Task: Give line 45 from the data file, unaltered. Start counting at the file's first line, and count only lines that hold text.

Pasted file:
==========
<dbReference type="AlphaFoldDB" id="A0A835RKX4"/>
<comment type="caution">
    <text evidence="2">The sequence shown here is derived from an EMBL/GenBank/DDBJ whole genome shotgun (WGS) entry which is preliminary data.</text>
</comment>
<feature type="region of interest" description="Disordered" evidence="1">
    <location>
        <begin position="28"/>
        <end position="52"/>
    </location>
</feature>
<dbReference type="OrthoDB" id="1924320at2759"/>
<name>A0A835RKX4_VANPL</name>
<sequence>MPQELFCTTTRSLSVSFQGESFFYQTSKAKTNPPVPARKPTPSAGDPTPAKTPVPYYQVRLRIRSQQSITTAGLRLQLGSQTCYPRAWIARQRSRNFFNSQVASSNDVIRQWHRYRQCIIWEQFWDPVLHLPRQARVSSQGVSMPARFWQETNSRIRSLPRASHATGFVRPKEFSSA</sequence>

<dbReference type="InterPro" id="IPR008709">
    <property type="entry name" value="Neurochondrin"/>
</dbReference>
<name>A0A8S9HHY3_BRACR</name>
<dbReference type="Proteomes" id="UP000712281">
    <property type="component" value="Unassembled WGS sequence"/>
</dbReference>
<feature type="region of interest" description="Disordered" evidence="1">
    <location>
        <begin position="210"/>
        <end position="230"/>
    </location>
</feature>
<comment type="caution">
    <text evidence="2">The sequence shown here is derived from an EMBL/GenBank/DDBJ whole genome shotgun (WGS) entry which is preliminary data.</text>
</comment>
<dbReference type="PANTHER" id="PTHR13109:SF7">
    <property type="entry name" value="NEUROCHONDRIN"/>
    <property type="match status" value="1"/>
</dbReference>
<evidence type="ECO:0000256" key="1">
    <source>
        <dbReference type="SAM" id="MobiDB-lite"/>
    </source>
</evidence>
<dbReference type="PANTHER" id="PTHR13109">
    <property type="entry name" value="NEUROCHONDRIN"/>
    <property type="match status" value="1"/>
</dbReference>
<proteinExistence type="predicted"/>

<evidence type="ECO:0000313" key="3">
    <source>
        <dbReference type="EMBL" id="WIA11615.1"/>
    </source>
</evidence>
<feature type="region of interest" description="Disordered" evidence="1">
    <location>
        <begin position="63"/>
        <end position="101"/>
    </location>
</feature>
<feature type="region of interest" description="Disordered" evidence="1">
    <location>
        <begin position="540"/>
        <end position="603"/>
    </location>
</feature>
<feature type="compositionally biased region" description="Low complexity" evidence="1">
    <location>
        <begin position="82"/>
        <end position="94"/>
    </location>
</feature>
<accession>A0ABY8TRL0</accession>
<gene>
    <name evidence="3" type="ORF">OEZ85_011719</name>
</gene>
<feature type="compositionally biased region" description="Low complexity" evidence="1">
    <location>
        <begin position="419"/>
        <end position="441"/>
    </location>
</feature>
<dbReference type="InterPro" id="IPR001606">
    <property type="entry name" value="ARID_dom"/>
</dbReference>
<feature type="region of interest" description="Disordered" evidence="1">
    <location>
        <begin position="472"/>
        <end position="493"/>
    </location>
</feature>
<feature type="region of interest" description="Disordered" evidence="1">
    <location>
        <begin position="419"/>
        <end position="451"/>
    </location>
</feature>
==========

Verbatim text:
    <source>